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Thread: Spa Calculator for BBB?

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    Join Date
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    Spa Calculator for BBB?

    I am playing around with using BBB on my new Spa. I am also using the The Pool Calculator to help. I am dealing less water (325 gal), warmer water (94 to 99 degree water) and I keep my spa cover almost 23 hours a day. I am sure this impacts the numbers in the The Pool Calculator as well as the testing numbers.

    I am wondering if anyone can come up with a Spa Calculator?

    Thanks,
    Mike
    20k Gunite/Prism Blue-Pebblesheen, Pentair Tagelus TA-100D Sand Filter, Heliocol Solar Water Heater, 2 bubblers and 2 waterfalls installed 2007, 3hp IntelliFlo VS Pump 011018 installed 2013, Aquabot Turbo T4 RC and Stenner 45MHP10 w/The Liquidator container installed 2012.
    Antigua Spa by Artesian Spas: 325 gl, 52 jets, 6 hp 2 sp & 6 hp 1 sp, Circulation System 24 Hour Whisper Pure, Ozonator, LED digital lighting, The Artesian Pillowfall installed 2007.
    Retired: 2hp Pentair Whisperflow, Legend Platinum w/booster pump, PH Adjuster

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    ktdave's Avatar
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    You can try multiplying your spa volume by say, 10 (or 100). Input that number in the calculator (3250 or 32,500) and then divide the amount of chemical to add by 10 (or 100).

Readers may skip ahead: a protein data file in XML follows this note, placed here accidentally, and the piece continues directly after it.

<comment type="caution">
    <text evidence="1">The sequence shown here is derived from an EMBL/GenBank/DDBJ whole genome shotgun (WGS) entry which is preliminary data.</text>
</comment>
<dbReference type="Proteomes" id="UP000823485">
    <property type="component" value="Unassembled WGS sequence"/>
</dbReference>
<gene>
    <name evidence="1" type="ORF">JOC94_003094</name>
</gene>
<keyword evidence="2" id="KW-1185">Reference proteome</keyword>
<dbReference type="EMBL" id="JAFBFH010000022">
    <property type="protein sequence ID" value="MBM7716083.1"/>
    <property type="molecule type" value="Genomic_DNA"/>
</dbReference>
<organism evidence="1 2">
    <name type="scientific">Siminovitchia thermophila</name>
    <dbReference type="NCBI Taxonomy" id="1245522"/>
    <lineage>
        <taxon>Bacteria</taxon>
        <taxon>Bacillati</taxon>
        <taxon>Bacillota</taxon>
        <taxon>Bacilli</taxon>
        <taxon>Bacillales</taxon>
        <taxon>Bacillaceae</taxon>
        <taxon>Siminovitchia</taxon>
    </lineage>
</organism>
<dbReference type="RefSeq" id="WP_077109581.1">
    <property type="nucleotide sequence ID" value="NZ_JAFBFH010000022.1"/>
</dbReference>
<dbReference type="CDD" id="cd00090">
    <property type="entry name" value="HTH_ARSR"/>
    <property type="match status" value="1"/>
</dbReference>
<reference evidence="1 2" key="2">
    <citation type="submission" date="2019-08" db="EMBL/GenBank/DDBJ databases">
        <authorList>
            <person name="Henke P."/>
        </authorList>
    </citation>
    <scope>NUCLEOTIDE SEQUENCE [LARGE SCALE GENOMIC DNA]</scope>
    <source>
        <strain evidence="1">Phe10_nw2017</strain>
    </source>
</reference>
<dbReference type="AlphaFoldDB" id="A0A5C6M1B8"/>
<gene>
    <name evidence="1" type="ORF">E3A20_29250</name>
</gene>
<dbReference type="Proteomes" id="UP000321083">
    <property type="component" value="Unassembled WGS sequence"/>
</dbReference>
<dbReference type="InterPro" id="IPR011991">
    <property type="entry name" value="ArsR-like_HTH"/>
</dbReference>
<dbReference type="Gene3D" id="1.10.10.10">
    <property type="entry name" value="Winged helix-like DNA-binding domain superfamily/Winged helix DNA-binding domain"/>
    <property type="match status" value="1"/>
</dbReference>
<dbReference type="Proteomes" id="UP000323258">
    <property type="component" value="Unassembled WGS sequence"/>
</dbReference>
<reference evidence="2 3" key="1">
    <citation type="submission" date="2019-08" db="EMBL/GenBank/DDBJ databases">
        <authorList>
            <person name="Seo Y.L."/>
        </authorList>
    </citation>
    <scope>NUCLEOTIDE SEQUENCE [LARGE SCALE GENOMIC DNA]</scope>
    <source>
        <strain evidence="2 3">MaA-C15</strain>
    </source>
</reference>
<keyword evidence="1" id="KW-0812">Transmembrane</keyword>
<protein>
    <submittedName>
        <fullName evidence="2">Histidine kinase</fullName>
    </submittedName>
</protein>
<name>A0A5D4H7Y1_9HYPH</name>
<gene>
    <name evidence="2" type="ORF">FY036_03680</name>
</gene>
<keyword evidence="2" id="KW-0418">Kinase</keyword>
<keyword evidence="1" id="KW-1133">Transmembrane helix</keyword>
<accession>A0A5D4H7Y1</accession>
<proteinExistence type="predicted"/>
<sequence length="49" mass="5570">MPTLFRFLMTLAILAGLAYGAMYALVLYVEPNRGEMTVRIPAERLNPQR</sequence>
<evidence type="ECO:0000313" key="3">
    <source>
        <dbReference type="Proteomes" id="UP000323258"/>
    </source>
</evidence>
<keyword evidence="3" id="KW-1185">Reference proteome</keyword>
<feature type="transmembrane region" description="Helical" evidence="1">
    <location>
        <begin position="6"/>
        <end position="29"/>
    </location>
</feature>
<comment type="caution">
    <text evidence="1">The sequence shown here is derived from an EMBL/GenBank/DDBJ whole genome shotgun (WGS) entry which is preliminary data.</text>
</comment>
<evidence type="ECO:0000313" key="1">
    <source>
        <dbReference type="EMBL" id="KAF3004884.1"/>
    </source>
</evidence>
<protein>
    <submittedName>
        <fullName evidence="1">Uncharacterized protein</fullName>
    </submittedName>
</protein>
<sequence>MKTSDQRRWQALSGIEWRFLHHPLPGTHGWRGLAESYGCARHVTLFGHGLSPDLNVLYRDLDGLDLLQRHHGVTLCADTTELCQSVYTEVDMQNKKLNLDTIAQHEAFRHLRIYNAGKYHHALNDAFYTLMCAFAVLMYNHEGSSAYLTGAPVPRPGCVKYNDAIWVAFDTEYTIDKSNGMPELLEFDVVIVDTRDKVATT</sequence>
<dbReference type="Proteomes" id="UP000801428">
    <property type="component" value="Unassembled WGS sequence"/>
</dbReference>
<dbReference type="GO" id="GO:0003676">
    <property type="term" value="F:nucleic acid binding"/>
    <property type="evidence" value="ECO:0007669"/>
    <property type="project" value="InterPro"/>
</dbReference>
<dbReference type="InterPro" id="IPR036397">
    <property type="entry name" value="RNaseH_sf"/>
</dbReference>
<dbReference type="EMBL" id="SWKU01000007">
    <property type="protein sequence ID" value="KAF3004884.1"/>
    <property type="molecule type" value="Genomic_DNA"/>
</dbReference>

11,000 gal. gunite w/midnight blue and white pearl PebbleTec
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  3. Back To Top    #3

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    ktdave's suggestion is a good workaround.

    [EDIT] Jason [END-EDIT], who wrote the calculator, can enhance it by adding smaller volumes for the chemicals in the "Mouse over a field for detail" when the result is small, such as a few ounces or less. He can use teaspoons as a converted measurement where there are 6 teaspoons in a fluid ounce and should show decimal amounts (as he does when in metric). Though there are 2 tablespoons in a fluid ounce and 3 teaspoons in a tablespoon, I don't think it's necessary to use tablespoons. Giving the number of teaspoons as a decimal, such as 2.3, is OK as I think most can convert from that to 1/4 or 1/3 teaspoon equivalents that are close.

    Another alternative is to use the "Metric" mode of the Pool Calculator. The milliliters (ml) and grams (g) are small enough units to be precise even with small spa volumes. There are 29.57 milliliters in a fluid ounce -- easy enough to just use 30. So dividing the ml number by 30 gives you fluid ounces. Likewise, dividing by 4.93 (or roughly 5) gives you teaspoons. The density of most pool/spa chemicals is roughly 1 g/ml (and roughly 1 ounce weight / fluid ounce) though you can refer to this post to see typical "bulk" densities. So if you take the weight of the chemical (for dry chemicals) in grams and divide it by the density (g/ml) and then divide that by 5, you get how many teaspoons of chemical to add.

    Richard

    [EDIT] I corrected this post to say that Jason wrote the Pool Calculator, not Dave -- not sure where that come from but I've corrected this now. Thanks Rollin Thunder. [END-EDIT]
    16,000 gallon outdoor in-ground 16'x32' plaster pool; Pentair Intelliflo VF pump; Pentair IntelliTouch i9+3s control system; Jandy CL-340 square foot cartridge filter
    12 Fafco solar panels; Purex Triton PowerMax 250 natural gas heater (200,000 BTU/hr output); automatic electric pool safety cover; 4-wheel pressure-side "The Pool Cleaner"

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    jasonlion wrote the calculator, pm, or (talk to him here) him if needed.